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Bill Melendez
Chad Webber, Robin Kohn, Stephen Shea
Writing Credits:
Charles M. Schulz

When Snoopy receives a letter from a girl named Lila, who's in a hospital, he goes on a journey with Woodstock to see her.

Rated G.

Aspect Ratio: 1.33:1
English DTS-HD MA 5.1
English Dolby 2.0
Supplements Subtitles:

Runtime: 80 min.
Price: $16.99
Release Date: 9/6/2016

• None


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Snoopy Come Home [Blu-Ray] (1972)

Reviewed by Colin Jacobson (May 25, 2021)

After the success of 1969’s A Boy Named Charlie Brown, another theatrical Peanuts release became inevitable. The next flick arrived in 1972 with a feature that focused on Charlie Brown’s dog, as that pooch stepped into the spotlight with Snoopy Come Home.

In this flick, the independent-minded Snoopy (voiced by director Bill Melendez) gets a letter from a mysterious sick girl named Lila (Johana Baer). Snoopy immediately splits and takes his bird pal Woodstock with him.

Snoopy’s abrupt departure puts Charlie Brown (Chad Webber) in a tizzy. The rest of the movie looks at Snoopy’s connection with Lila and the choices he must make.

Comparisons between Snoopy and Boy become inevitable, and truthfully, I prefer the earlier flick, though both have their merits. Actually, as a film, Snoopy probably works better, and it certainly presents a stronger plot.

In Boy, I got the feeling Charles Schulz did little more than string together some old comic strips. The story lacked a coherent thrust and came across as a patchwork compilation.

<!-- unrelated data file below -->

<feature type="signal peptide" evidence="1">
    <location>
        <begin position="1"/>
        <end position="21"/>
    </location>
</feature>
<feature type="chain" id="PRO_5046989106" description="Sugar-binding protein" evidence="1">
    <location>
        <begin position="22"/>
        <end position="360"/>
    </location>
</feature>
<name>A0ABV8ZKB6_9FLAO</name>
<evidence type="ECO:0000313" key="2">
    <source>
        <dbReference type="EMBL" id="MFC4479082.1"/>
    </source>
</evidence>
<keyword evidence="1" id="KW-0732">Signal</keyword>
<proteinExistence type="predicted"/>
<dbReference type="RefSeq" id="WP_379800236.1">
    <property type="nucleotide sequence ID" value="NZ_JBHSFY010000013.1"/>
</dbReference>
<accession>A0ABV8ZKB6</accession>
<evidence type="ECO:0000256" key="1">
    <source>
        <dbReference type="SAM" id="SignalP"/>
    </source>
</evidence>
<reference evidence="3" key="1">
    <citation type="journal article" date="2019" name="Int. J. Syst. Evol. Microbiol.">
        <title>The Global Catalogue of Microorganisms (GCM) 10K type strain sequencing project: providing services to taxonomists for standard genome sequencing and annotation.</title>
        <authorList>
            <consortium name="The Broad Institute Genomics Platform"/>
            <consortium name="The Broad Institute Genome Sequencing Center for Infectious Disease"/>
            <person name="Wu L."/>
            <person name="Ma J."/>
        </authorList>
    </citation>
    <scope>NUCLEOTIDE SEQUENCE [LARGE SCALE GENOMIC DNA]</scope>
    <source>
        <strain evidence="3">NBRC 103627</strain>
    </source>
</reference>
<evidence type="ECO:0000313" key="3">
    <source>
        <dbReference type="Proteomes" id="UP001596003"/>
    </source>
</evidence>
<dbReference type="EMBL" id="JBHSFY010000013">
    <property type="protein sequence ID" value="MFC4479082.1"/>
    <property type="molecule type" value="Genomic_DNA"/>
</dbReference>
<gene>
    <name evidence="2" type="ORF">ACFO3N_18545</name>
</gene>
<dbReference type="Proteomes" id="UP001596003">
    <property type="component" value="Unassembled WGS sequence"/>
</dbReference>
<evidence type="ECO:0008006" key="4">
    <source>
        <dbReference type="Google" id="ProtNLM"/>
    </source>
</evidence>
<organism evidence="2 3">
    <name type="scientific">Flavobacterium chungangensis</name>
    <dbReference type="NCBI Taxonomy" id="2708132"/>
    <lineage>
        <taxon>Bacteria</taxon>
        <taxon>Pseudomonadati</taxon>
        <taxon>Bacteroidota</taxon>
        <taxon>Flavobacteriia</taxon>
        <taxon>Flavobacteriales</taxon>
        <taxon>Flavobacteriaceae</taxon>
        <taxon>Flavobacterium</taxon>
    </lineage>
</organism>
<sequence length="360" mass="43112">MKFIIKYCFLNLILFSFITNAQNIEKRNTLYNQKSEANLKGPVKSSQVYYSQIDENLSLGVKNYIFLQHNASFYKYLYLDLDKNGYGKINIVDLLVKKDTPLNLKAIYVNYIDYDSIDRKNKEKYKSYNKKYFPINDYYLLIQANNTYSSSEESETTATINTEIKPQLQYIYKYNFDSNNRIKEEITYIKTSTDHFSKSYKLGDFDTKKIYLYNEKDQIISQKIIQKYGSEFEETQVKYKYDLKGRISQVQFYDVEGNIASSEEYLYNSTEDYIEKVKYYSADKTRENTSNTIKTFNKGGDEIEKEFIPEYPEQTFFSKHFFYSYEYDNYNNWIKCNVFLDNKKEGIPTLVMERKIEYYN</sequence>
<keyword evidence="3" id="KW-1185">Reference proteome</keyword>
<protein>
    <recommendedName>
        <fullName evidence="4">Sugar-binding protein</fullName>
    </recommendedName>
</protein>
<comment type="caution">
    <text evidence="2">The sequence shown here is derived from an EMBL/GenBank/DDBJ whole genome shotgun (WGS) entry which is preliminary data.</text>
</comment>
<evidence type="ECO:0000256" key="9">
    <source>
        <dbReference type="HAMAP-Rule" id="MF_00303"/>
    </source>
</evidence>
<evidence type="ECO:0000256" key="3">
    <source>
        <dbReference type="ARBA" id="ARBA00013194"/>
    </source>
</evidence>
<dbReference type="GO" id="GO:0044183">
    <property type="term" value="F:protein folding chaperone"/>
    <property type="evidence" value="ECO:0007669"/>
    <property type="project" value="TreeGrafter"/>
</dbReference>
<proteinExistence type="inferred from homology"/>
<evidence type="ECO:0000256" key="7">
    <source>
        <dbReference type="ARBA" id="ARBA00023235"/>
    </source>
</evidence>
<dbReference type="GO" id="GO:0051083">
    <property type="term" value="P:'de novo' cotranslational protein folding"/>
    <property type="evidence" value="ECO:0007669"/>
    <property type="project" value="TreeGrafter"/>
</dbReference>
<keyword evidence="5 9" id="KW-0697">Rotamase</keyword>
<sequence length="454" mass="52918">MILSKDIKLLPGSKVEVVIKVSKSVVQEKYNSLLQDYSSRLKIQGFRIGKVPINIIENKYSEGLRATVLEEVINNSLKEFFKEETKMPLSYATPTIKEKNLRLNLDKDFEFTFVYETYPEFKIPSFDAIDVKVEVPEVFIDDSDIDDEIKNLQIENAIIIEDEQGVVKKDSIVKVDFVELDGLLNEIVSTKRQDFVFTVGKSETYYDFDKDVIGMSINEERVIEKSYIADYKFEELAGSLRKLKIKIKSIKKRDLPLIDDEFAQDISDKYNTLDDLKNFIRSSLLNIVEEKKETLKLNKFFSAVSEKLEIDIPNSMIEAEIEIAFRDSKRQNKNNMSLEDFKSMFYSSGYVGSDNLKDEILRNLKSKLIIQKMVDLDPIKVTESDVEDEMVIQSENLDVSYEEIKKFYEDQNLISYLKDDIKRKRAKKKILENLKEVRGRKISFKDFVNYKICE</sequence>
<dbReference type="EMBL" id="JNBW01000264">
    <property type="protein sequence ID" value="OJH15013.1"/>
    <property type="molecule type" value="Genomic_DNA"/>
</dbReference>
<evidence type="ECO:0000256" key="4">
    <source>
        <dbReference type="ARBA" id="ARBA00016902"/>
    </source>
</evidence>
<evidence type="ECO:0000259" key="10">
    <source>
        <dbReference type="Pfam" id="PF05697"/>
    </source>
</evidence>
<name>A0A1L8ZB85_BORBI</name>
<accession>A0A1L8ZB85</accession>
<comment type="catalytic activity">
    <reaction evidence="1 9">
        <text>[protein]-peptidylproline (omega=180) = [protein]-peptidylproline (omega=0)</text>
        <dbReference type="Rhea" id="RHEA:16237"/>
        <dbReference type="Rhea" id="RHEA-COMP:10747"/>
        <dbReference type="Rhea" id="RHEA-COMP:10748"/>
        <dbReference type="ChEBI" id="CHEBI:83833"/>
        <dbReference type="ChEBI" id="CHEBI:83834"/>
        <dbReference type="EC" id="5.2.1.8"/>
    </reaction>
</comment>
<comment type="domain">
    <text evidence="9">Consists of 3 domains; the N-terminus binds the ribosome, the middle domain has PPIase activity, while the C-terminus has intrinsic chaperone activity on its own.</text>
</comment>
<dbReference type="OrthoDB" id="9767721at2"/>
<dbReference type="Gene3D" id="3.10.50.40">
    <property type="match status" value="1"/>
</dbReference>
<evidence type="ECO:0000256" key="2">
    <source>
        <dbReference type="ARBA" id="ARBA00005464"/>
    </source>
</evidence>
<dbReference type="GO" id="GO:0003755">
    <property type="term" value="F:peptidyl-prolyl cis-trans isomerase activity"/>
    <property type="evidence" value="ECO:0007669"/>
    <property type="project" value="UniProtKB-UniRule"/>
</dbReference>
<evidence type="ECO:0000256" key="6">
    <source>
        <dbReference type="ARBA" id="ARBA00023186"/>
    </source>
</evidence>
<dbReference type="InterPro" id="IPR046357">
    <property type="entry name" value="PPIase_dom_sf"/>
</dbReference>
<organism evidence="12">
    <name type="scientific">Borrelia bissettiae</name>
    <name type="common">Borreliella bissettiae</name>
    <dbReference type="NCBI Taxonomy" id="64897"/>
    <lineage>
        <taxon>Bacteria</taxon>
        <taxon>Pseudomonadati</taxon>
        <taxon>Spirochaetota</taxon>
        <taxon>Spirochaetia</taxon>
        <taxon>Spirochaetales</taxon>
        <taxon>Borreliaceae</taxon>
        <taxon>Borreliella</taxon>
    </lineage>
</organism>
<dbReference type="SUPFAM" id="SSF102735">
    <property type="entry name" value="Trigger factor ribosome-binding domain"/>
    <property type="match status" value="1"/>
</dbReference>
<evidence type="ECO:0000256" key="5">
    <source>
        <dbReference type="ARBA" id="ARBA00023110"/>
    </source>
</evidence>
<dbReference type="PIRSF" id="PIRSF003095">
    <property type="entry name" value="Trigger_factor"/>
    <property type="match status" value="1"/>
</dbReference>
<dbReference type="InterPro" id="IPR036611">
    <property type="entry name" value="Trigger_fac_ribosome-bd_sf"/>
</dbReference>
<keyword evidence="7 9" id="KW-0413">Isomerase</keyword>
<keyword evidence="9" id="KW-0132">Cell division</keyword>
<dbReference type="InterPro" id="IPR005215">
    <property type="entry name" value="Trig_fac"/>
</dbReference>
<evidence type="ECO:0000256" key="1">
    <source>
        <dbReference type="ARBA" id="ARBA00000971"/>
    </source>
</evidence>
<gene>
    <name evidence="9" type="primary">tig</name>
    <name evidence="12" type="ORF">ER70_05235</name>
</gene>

Though parts of Snoopy offer the same impression, it nonetheless seems much tighter and better integrated. It always concentrates on Snoopy.

Even when he’s off-screen, the characters think of him and discuss him. Boy went off into many tangents, but Snoopy keeps its eyes on the main story.

This means its many musical numbers flow more smoothly as well. I thought that Boy worked in a lot of tacked-on production pieces that didn’t mesh with the overall film.

That doesn’t happen in Snoopy. While I don’t feel that the tunes of Disney songwriters Richard and Robert Sherman are particularly memorable, they advance the story and fit within the movie’s tale.

Speaking of which, the plot sure has a lot more emotional heft than the story of Boy. Snoopy doesn’t turn into Terms of Endearment, but it goes into sadness more than one might expect. This means the movie packs a bigger punch and resonates more.

As for negatives, I think Snoopy lacks the satirical bite and clever dialogue of Boy. This becomes inevitable due to its focus on Snoopy. Because he doesn’t talk, his many scenes remain silent.

The movie also focuses on more slapstick than I’d like. Those segments are fine for what they offer, but I prefer when Peanuts showcases words instead of visuals.

Actually, the decreased dialogue might not be so bad when I consider the voice actors. Most of the performers from Boy don’t reappear here, and the new cast isn’t as good as the prior one.

Webber seems particularly lackluster, and Robin Kohn’s Lucy can’t approach the fussy snap of Pamelyn Ferdin’s. The actors aren’t bad, really, but they don’t do much with the material.

Both flicks offer similarly mediocre animation. Neither Boy nor Snoopy does much to improve on the work you’d see in a Peanuts TV special.

The animation is passable at best, though I admit this isn’t a terrible negative given the look of Charles Schulz’s drawings. I don’t think the characters make sense in a smoothly animated universe.

All of that said, Snoopy Come Home remains a likable program. It offers a sweet, gently amusing film with a nice emotional bent. Kids will enjoy it and their parents might get into it as well.

The Disc Grades: Picture B-/ Audio B-/ Bonus F